Redmond giant says its upcoming IE9 will support H.264 playback only.
This is a bit of news that could spell the end for the Ogg Theora video standard, whom Firefox and Opera has shown support for but has not been widely accepted. For Adobe, this could be another big blow. But for the H.264 supporters, this could be the final seal over which video standard will be supported by HTML5.
Microsoft in their company blog announced on Thursday that IE 9 will support H.264 for HTML video only. Microsoft calls the H.264 an “excellent format” and “industry standard” and sees it as the most user-friendly and widely accepted platform.
H.264 is an industry standard, with broad and strong hardware support. Because of this standardization, you can easily take what you record on a typical consumer video camera, put it on the web, and have it play in a web browser on any operating system or device with H.264 support (e.g. a PC with Windows 7). Recently, we publicly showed IE9 playing H.264-encoded video from YouTube. You can read about the benefits of hardware acceleration here, or see an example of the benefits at the 26:35 mark here. For all these reasons, we’re focusing our HTML5 video support on H.264.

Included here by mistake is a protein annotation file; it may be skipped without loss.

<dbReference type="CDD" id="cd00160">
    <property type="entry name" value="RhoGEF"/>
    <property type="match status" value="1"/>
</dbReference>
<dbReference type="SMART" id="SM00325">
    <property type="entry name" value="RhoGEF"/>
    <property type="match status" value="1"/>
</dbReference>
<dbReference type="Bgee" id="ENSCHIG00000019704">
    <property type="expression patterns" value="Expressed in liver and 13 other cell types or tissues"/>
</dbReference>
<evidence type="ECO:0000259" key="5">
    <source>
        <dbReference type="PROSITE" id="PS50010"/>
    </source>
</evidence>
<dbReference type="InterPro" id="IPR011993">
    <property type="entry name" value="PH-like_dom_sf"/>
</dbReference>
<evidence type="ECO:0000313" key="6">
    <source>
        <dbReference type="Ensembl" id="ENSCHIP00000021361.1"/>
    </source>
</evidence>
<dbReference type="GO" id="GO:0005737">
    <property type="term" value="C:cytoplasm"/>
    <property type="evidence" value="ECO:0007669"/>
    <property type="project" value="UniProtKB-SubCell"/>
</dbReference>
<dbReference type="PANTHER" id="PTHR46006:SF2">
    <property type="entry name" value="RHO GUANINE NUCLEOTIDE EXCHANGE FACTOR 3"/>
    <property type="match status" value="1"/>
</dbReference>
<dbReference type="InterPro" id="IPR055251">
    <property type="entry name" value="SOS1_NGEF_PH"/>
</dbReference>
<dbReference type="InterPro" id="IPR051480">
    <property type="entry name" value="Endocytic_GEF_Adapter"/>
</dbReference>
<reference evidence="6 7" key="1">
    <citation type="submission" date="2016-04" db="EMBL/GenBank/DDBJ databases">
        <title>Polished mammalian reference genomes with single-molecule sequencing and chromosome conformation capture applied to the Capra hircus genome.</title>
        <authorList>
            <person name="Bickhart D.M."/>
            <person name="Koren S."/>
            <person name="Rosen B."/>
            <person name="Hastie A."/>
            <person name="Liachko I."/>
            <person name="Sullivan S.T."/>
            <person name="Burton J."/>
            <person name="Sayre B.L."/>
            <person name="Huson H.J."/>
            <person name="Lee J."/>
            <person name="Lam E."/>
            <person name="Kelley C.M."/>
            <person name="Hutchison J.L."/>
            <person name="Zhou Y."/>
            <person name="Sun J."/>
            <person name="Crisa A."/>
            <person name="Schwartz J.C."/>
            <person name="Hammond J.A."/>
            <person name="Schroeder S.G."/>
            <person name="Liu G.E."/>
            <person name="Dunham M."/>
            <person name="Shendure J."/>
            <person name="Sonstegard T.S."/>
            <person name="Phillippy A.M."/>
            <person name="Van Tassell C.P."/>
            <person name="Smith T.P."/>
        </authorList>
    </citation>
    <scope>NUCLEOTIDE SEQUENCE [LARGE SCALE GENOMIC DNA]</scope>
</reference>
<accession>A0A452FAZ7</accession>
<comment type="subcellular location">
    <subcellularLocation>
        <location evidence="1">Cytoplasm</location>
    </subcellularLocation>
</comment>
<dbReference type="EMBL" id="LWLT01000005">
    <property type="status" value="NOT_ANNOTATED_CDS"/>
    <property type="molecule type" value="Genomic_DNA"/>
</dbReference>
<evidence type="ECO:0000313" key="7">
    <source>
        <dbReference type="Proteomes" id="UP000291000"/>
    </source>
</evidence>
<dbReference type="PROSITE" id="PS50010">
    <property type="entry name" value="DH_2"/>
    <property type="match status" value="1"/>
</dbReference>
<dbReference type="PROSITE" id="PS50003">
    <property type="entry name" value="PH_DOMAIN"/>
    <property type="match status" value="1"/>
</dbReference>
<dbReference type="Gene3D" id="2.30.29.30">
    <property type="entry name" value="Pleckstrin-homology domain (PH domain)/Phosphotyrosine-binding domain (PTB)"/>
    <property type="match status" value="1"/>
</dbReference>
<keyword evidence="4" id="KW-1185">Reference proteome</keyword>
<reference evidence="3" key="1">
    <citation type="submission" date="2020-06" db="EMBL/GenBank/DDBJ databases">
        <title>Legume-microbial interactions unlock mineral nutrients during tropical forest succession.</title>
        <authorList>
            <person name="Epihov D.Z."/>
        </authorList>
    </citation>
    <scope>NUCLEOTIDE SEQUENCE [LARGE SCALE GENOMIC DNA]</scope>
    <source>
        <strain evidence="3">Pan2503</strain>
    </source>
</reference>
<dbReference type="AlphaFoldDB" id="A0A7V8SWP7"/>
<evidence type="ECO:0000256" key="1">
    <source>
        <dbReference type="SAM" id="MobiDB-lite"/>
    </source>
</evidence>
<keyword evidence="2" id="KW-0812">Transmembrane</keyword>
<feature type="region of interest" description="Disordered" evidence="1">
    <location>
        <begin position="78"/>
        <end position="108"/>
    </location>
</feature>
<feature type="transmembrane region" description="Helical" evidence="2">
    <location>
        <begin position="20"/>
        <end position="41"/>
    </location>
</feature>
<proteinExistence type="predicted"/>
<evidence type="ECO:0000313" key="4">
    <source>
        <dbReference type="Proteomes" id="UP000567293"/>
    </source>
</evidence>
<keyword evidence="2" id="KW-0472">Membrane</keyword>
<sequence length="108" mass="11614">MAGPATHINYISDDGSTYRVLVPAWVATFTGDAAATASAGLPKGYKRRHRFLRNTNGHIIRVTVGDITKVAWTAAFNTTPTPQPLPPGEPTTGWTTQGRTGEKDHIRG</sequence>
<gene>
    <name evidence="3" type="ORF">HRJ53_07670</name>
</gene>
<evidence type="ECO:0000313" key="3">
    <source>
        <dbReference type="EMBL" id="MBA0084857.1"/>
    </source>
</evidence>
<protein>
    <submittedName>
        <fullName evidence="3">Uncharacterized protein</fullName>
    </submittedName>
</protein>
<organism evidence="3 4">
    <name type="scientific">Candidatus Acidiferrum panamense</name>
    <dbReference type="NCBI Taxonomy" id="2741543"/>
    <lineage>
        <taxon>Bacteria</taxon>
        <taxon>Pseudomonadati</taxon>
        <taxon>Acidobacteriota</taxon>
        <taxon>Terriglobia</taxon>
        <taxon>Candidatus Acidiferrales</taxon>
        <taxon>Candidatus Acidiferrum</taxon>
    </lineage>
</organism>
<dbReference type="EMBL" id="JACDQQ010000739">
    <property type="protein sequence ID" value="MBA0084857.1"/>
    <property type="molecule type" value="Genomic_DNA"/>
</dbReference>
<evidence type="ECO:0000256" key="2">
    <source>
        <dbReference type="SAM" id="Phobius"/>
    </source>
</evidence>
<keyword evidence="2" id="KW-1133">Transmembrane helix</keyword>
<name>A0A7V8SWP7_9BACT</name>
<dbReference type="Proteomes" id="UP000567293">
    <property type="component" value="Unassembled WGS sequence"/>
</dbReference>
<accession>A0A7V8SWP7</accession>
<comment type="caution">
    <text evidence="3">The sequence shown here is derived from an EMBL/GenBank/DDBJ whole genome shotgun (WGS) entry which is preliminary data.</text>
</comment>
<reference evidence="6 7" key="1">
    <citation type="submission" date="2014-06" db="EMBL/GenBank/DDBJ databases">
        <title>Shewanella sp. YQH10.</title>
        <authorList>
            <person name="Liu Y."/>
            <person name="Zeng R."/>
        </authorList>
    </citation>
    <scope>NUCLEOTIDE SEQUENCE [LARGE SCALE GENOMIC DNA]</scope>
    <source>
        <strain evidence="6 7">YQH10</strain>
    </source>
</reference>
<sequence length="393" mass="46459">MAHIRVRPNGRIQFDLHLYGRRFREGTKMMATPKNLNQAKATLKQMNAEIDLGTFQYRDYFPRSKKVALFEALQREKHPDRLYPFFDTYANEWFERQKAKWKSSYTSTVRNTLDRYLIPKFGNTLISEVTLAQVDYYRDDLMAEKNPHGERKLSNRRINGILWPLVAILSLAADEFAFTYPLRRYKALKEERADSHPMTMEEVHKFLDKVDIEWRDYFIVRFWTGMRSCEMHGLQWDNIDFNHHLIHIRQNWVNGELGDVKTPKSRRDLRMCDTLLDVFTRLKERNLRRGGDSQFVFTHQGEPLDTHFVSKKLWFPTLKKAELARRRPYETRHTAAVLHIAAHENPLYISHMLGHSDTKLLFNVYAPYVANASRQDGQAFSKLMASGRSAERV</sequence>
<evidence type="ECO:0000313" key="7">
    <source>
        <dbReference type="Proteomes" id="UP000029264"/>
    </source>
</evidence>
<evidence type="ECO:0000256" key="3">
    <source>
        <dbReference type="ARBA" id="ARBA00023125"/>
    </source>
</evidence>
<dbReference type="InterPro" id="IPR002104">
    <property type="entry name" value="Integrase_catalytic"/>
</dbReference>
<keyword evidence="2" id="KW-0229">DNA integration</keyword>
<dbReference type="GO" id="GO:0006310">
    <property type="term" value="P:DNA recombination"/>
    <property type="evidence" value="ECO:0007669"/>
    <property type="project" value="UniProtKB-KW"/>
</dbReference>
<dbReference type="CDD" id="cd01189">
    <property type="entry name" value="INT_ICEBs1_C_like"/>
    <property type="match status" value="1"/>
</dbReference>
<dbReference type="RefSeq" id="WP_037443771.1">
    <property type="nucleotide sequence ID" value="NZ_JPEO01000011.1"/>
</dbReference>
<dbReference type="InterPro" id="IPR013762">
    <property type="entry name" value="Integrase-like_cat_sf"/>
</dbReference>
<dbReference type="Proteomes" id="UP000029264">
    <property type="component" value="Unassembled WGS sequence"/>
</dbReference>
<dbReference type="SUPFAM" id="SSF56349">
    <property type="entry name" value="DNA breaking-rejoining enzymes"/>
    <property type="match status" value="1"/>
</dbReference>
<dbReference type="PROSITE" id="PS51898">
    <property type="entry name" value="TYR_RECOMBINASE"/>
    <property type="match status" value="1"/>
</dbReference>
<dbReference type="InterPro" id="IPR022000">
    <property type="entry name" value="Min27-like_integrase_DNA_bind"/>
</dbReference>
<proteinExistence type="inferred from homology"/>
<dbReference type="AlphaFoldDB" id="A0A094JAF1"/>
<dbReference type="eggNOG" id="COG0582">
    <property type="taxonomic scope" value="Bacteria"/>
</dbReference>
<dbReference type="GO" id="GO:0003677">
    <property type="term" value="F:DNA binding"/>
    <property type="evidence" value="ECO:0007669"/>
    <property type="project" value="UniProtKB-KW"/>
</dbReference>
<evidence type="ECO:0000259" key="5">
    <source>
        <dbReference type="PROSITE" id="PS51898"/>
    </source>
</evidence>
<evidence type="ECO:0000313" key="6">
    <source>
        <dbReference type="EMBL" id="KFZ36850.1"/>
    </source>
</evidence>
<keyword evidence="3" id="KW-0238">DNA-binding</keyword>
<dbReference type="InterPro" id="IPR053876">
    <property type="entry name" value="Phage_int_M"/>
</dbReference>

Other codecs often come up in these discussions. The distinction between the availability of source code and the ownership of the intellectual property in that available source code is critical. Today, intellectual property rights for H.264 are broadly available through a well-defined program managed by MPEG LA. The rights to other codecs are often less clear, as has been described in the press. Of course, developers can rely on the H.264 codec and hardware acceleration support of the underlying operating system, like Windows 7, without paying any additional royalty.
Source: MSDN Blog